Drone spots 5 more dead elephants at Khao Yai waterfall
Oct 09 2019
Local official, Badin Chansrikam says, "We understand that the elephants were trying to cross over to the other side of the river".
In a statement, Thailand's Department of National Parks, Wildlife, and Plant Conservation said they discovered the dead body of a young elephant that was approximately three years old on the first tier of the Haew Narok waterfall in Khao Yai National Park on Saturday morning.
One official said Tuesday that the death toll of 11 is the highest number of elephants to die in a single incident in Khao Yai.
It is thought the animals may have been trying to save a baby elephant that slipped over the edge. This is not, in fact, the first time that such a tragedy has occurred at Haew Narok; in 1992, according to the BBC, a herd of eight elephants plunged to their deaths there.
Analysis of the footage identified the bodies of five more elephants in addition to the six originally reported after the accident.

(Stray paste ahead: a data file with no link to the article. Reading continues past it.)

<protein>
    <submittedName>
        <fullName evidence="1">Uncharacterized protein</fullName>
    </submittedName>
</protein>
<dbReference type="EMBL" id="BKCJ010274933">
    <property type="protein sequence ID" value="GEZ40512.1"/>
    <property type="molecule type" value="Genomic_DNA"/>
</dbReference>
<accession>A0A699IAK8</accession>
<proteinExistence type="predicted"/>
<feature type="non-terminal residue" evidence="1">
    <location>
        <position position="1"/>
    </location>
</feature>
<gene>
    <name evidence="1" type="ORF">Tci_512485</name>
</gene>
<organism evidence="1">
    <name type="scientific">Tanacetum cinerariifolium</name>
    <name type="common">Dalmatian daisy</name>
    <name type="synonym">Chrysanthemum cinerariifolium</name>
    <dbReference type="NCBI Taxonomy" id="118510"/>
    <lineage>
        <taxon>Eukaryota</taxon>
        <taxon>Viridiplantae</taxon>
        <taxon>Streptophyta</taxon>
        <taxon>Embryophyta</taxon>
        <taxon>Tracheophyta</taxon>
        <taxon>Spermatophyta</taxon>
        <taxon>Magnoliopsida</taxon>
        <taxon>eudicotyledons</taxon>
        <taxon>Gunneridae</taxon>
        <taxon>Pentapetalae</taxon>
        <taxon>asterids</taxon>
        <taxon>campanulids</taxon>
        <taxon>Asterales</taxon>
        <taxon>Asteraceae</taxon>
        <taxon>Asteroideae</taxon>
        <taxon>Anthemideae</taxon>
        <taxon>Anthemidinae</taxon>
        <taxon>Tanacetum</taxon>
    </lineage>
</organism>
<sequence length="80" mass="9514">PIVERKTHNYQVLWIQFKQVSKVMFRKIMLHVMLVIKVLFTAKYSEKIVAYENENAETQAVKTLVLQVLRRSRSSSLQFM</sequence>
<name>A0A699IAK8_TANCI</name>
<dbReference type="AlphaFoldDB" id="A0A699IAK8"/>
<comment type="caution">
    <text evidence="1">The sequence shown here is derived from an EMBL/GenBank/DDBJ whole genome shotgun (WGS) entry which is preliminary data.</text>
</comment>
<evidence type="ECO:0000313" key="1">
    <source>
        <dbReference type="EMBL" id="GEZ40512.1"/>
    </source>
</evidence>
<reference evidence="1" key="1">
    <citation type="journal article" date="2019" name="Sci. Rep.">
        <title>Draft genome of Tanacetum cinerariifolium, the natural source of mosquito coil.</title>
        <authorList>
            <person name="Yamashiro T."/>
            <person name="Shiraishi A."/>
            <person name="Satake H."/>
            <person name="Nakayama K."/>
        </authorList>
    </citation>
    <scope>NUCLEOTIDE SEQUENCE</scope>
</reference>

Two elephants had been watching the distressed infant before stepping into the water in an effort to help.
The waterfall is closed to the public following the incident.
Drones are being used to search for two surviving animals that apparently returned to the forest. Like other Asian elephants, which are classified as "endangered" by the International Union for Conservation of Nature (IUCN), wild elephants in Thailand are threatened by habitat loss and poaching.
The additional five were spotted by drone near the notorious fall known as Haew Narok (Hell's Fall).
The 2,000-square kilometre Kao Yai National Park is believed to have around 300 wild elephants as well as other wildlife. Authorities said all six of the elephants drowned.